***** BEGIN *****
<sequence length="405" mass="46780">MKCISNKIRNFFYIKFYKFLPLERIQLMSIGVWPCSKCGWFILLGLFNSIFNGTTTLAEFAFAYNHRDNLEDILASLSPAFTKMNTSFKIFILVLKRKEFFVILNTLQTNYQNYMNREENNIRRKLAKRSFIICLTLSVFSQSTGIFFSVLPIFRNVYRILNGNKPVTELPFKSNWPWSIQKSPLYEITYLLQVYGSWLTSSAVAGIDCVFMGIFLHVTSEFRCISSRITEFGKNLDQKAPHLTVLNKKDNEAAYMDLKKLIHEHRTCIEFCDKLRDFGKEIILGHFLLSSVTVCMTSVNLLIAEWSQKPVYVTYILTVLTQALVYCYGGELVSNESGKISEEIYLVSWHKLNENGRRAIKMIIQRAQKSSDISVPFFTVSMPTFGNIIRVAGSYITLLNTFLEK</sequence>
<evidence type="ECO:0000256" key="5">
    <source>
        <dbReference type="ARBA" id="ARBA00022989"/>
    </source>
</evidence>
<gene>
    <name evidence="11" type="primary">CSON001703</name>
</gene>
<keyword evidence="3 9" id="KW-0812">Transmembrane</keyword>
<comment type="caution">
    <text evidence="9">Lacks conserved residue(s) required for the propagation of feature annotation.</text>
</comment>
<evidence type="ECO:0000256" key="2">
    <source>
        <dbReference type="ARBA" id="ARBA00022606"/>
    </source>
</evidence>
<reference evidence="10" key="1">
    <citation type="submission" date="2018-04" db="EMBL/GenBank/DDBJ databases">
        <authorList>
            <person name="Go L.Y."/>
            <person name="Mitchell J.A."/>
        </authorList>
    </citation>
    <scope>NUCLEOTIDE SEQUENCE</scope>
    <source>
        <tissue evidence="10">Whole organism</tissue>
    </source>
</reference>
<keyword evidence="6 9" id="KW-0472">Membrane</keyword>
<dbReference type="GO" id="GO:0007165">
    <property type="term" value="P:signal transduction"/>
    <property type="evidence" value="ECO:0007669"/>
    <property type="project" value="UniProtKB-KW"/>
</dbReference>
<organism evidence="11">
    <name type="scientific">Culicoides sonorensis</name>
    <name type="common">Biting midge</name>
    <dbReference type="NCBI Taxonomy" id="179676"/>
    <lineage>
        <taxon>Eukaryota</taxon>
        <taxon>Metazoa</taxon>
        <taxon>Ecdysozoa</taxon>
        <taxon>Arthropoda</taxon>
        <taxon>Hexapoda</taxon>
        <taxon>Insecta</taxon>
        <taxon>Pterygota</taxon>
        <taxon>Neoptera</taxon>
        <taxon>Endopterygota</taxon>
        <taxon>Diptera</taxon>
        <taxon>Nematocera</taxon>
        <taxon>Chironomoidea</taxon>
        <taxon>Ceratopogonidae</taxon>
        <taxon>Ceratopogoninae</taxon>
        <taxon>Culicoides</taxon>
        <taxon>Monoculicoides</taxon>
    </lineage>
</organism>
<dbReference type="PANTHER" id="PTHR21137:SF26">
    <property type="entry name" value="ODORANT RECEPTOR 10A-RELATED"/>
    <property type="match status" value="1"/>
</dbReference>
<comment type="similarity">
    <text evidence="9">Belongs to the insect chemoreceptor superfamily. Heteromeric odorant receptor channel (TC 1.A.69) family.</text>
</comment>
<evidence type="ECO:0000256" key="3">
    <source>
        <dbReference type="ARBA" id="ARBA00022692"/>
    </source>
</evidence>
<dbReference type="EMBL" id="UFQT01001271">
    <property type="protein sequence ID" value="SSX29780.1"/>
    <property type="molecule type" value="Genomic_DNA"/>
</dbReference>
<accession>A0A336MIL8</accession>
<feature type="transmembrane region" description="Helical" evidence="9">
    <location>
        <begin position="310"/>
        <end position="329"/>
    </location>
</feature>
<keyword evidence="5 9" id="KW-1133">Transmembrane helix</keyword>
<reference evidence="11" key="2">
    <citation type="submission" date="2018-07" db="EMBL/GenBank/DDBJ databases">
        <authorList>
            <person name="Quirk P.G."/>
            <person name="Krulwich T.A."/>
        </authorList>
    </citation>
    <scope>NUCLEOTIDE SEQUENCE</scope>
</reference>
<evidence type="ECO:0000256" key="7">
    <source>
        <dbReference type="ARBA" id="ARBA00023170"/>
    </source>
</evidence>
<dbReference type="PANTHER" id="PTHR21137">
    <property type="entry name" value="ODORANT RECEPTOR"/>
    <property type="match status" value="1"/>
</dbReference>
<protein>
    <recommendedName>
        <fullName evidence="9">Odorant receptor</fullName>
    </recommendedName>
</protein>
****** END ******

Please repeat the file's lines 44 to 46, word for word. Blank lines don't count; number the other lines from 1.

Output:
        <taxon>Ecdysozoa</taxon>
        <taxon>Arthropoda</taxon>
        <taxon>Hexapoda</taxon>